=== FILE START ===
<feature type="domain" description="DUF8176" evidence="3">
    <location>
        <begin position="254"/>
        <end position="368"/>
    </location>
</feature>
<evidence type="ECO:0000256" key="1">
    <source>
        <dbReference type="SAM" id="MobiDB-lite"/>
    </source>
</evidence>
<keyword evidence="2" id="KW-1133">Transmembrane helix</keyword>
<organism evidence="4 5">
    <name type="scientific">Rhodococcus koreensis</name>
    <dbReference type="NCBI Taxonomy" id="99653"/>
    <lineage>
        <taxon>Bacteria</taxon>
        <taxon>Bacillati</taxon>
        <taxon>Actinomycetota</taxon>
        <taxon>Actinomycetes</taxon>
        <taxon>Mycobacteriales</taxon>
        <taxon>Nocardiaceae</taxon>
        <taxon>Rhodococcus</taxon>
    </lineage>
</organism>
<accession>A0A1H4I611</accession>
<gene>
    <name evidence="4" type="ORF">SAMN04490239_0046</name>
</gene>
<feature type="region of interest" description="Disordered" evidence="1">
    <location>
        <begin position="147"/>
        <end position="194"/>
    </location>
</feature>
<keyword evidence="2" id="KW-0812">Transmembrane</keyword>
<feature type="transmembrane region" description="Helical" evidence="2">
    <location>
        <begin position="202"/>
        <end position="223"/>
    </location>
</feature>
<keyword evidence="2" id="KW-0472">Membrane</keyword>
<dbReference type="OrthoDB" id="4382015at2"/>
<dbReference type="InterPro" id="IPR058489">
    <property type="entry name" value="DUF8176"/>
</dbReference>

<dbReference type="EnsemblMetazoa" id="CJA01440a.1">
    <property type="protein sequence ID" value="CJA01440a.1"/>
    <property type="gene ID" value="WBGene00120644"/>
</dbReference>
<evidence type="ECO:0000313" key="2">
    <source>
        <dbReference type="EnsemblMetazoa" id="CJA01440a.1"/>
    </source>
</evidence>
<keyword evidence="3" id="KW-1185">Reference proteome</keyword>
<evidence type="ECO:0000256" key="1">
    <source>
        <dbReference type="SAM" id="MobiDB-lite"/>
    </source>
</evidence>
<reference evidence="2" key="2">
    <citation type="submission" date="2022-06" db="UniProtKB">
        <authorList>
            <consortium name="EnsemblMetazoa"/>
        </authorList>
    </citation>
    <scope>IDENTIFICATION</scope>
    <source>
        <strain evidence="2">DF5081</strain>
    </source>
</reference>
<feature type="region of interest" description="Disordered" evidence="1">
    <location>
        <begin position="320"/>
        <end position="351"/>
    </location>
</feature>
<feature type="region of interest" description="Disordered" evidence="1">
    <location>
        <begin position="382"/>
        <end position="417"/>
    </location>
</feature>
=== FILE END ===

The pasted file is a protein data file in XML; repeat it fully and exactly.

<feature type="domain" description="DUF8176" evidence="3">
    <location>
        <begin position="254"/>
        <end position="368"/>
    </location>
</feature>
<evidence type="ECO:0000256" key="1">
    <source>
        <dbReference type="SAM" id="MobiDB-lite"/>
    </source>
</evidence>
<keyword evidence="2" id="KW-1133">Transmembrane helix</keyword>
<organism evidence="4 5">
    <name type="scientific">Rhodococcus koreensis</name>
    <dbReference type="NCBI Taxonomy" id="99653"/>
    <lineage>
        <taxon>Bacteria</taxon>
        <taxon>Bacillati</taxon>
        <taxon>Actinomycetota</taxon>
        <taxon>Actinomycetes</taxon>
        <taxon>Mycobacteriales</taxon>
        <taxon>Nocardiaceae</taxon>
        <taxon>Rhodococcus</taxon>
    </lineage>
</organism>
<accession>A0A1H4I611</accession>
<gene>
    <name evidence="4" type="ORF">SAMN04490239_0046</name>
</gene>
<feature type="region of interest" description="Disordered" evidence="1">
    <location>
        <begin position="147"/>
        <end position="194"/>
    </location>
</feature>
<keyword evidence="2" id="KW-0812">Transmembrane</keyword>
<feature type="transmembrane region" description="Helical" evidence="2">
    <location>
        <begin position="202"/>
        <end position="223"/>
    </location>
</feature>
<keyword evidence="2" id="KW-0472">Membrane</keyword>
<dbReference type="OrthoDB" id="4382015at2"/>
<dbReference type="InterPro" id="IPR058489">
    <property type="entry name" value="DUF8176"/>
</dbReference>

<dbReference type="EnsemblMetazoa" id="CJA01440a.1">
    <property type="protein sequence ID" value="CJA01440a.1"/>
    <property type="gene ID" value="WBGene00120644"/>
</dbReference>
<evidence type="ECO:0000313" key="2">
    <source>
        <dbReference type="EnsemblMetazoa" id="CJA01440a.1"/>
    </source>
</evidence>
<keyword evidence="3" id="KW-1185">Reference proteome</keyword>
<evidence type="ECO:0000256" key="1">
    <source>
        <dbReference type="SAM" id="MobiDB-lite"/>
    </source>
</evidence>
<reference evidence="2" key="2">
    <citation type="submission" date="2022-06" db="UniProtKB">
        <authorList>
            <consortium name="EnsemblMetazoa"/>
        </authorList>
    </citation>
    <scope>IDENTIFICATION</scope>
    <source>
        <strain evidence="2">DF5081</strain>
    </source>
</reference>
<feature type="region of interest" description="Disordered" evidence="1">
    <location>
        <begin position="320"/>
        <end position="351"/>
    </location>
</feature>
<feature type="region of interest" description="Disordered" evidence="1">
    <location>
        <begin position="382"/>
        <end position="417"/>
    </location>
</feature>